EXPLAINED: What changes in Sweden in January 2023

Chiara Milford
Chiara Milford - [email protected]
EXPLAINED: What changes in Sweden in January 2023
A detached house with solar panels installed on it. Photo: Fredrik Sandberg/TT

Taxes are going down on petrol and solar panels, but up on alcohol and tobacco. There will be new laws on espionage and the age of retirement, and Sweden will take over the Council of the European Union. Here’s what’s changing in Sweden this January.  


Sweden starts celebrations for King Carl XVI Gustaf's 50th Jubilee

The celebrations for the 50th anniversary of the ascension of King Carl XVI Gustaf to the throne begin on January 27th, with a “Sverigemiddag” or “Sweden Dinner” in Stockholm. All of Sweden’s county leaders will be invited, and they will be allowed to hand pick significant people from their respective counties to “set the tone” (tongivande människor). Read more here


Tax reductions 

From 1 January 2023, the energy tax on petrol and diesel will be temporarily reduced by 80 öre per litre, based on current indexation rules (meaning the actual reduction compared with December 2022 rates will be less than 80 öre per litre). 

The total tax (energy tax and carbon dioxide tax) on low-taxed oil will be reduced by 722 kronor per cubic meter, also calculated based on the tax rates that would have otherwise applied. 

The tax deduction for the installation of green technology, the so-called ‘green deduction’, is strengthened by increasing the subsidy for the installation of solar cells from 15 percent to 20 percent of the billed labour and material costs. The law change will apply to installations that have been paid for after December 31, 2022.

See the changes in tax rates on the website of the Swedish tax agency here

READ ALSO: Everything that changes in Sweden in 2023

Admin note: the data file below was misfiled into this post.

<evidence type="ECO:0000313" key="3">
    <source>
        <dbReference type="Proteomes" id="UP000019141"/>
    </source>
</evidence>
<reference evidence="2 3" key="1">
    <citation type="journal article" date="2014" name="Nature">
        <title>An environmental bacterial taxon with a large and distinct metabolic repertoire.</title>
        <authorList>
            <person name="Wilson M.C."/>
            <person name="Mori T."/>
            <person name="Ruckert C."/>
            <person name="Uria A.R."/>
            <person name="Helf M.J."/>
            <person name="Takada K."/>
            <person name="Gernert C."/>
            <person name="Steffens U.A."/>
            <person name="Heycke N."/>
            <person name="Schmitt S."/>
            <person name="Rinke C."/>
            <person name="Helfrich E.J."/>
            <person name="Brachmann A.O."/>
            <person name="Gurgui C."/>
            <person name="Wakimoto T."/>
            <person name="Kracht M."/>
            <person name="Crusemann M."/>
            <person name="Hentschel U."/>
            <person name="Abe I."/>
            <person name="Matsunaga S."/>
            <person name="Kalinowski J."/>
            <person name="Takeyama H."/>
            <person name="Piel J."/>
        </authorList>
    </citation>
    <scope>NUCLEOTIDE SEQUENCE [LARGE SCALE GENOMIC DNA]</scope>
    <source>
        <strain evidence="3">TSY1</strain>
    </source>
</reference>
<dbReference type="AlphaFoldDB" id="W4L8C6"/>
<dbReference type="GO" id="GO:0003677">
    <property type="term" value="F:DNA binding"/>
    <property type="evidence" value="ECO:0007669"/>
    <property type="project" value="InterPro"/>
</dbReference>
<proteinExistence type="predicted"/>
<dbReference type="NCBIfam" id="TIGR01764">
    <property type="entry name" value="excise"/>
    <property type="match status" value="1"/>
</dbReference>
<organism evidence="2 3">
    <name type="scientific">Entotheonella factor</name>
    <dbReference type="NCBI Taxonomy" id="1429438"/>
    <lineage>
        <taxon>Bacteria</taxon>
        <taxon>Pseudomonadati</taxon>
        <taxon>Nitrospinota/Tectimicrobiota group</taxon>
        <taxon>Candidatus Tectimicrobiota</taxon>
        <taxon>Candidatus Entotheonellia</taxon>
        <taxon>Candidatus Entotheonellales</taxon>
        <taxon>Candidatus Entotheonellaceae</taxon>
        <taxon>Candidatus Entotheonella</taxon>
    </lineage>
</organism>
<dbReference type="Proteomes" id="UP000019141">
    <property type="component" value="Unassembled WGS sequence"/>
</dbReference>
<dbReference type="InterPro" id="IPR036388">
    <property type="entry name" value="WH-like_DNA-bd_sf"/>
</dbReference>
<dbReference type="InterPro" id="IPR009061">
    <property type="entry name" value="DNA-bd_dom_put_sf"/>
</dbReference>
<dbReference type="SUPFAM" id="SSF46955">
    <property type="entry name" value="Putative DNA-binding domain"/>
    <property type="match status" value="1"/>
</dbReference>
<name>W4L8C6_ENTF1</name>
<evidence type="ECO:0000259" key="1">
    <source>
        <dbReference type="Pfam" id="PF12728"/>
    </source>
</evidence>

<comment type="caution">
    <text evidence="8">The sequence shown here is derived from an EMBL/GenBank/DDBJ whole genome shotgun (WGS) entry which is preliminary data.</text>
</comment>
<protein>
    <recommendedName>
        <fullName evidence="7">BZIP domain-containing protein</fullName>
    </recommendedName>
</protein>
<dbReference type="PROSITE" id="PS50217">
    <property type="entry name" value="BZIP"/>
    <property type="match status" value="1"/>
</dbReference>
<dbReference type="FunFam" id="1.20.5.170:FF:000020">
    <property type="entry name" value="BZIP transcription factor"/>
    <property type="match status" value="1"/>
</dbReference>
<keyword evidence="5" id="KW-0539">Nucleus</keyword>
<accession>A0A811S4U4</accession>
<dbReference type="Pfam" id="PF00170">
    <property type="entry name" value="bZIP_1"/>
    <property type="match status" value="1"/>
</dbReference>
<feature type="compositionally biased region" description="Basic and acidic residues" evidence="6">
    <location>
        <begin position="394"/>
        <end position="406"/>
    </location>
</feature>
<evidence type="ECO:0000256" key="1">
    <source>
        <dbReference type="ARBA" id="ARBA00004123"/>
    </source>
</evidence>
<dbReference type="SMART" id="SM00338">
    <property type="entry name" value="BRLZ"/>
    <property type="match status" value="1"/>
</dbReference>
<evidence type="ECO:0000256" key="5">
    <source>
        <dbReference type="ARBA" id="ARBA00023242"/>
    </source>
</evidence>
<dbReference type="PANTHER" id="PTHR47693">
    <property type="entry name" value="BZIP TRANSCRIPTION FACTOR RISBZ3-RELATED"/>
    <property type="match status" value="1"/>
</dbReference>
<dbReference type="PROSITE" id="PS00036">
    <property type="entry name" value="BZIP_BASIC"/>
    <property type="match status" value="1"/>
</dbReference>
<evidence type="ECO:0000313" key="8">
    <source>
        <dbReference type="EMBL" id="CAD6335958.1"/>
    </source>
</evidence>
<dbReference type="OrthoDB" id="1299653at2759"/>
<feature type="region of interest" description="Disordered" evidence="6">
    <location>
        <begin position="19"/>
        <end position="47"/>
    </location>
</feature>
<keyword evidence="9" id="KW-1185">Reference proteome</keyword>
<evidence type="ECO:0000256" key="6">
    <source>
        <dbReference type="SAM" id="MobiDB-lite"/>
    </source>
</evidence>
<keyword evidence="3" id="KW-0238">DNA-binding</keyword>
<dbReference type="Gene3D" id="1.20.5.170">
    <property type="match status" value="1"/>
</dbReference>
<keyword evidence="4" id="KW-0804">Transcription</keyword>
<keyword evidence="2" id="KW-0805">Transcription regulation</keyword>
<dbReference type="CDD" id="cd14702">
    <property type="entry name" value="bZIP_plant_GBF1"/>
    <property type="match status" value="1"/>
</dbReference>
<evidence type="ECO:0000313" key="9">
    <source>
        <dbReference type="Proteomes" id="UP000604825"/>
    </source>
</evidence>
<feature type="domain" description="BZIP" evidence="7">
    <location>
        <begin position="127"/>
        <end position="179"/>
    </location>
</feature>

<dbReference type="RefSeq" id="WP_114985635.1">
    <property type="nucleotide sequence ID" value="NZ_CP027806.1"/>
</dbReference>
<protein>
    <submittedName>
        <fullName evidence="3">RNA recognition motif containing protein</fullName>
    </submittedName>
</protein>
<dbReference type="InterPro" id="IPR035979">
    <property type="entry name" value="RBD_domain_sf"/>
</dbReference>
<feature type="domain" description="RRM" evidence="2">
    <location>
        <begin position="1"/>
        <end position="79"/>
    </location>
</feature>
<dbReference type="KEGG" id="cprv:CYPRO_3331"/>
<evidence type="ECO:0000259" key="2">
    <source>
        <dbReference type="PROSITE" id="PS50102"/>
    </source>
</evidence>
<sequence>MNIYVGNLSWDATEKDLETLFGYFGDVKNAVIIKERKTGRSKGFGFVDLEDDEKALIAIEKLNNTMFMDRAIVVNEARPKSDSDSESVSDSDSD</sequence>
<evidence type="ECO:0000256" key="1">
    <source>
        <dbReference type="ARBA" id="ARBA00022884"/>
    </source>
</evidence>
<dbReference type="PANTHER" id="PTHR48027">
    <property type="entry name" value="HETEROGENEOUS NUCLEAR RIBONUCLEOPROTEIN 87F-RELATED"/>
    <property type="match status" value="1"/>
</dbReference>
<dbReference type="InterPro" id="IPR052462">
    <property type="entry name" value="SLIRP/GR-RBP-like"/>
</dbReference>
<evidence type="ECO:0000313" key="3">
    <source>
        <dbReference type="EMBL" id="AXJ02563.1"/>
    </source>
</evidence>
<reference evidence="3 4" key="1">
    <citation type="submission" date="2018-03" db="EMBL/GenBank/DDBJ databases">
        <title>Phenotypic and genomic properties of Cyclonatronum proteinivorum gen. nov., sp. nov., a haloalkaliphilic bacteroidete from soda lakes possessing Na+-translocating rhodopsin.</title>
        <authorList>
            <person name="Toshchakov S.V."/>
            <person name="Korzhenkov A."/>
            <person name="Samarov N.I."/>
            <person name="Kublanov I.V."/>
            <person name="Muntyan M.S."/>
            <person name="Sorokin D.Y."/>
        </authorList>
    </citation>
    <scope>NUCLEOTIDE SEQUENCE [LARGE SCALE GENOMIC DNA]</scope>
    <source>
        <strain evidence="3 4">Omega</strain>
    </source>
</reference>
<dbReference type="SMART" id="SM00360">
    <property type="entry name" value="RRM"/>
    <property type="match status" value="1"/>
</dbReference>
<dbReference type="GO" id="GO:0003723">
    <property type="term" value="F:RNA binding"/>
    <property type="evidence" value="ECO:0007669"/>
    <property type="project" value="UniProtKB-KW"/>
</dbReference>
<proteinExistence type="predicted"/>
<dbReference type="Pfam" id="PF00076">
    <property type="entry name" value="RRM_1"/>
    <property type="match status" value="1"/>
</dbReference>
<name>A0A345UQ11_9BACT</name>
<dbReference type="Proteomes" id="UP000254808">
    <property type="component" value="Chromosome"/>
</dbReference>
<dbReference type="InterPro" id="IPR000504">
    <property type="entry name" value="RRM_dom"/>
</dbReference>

Tax increases 

From 1 January 2023 the tax on beer and wine will be increased by five percent, the tax on spirits will be increased by one percent and the tax on cigarettes, snus and other tobacco will be increased by three percent.

In line with inflation, the tax on electricity will increase by about nine percent. The tax on flights will also see an increase of about nine percent for the same reason. 

Fossil fuel companies will have to pay a temporary tax amounting to 33 percent on their profits, levied in addition to the ordinary corporation tax of 20.6 percent.

Employees given the right to work until 69 years old

As a result of a parliamentary agreement from December 2017, the age for an employee's right to remain in employment is gradually being raised. On 1 January 2023, the age will change from 68 years to 69 years. This doesn’t mean you have to work until you’re 69, just that you can. 

Tax will be reduced for people who have reached the age of 66 at the beginning of the year and who continue to work. The tax reduction amounts to just over SEK 1,900 per year, and can amount to a maximum of SEK 6,000 per year.

Sweden will take over the Council of the EU 

Sweden is taking over the Presidency of the Council of the European Union from the Czech Republic on January 1st, in a six-month role ending on June 23rd. Sweden’s goals for this role are, Prime Minister Ulf Kristersson explained, “keeping the EU together on the issue of Ukraine,” adding that the war in Ukraine “will affect the entire Swedish presidency.”


You won’t be allowed to disclose Swedish secrets to foreign powers 

As of 1 January 2023, “foreign espionage”, “aggravated foreign espionage” and “disclosure of secret information in the framework of international cooperation” will be considered part of the penal code in Swedish legislation, following amendments to the Freedom of the Press Act and the Fundamental Law on Freedom of Expression. This might not seem like it would affect you (assuming you’re not a spy), but it could pose a threat to journalists and whistleblowers. 

BankID reforms

A proposal to create a new state-run alternative to the BankID digital identity system is to be submitted to parliament next year, with a deadline of January 31st, 2023. It’s not clear yet what that proposal will entail, but it’s something to keep an eye on for those in Sweden who don’t qualify for BankID.

New law will push courts to process cases quicker

Sweden's parliament in November voted through a law which would place demands on courts to make sure that cases are handled rapidly. This law comes into force in January 2023. 


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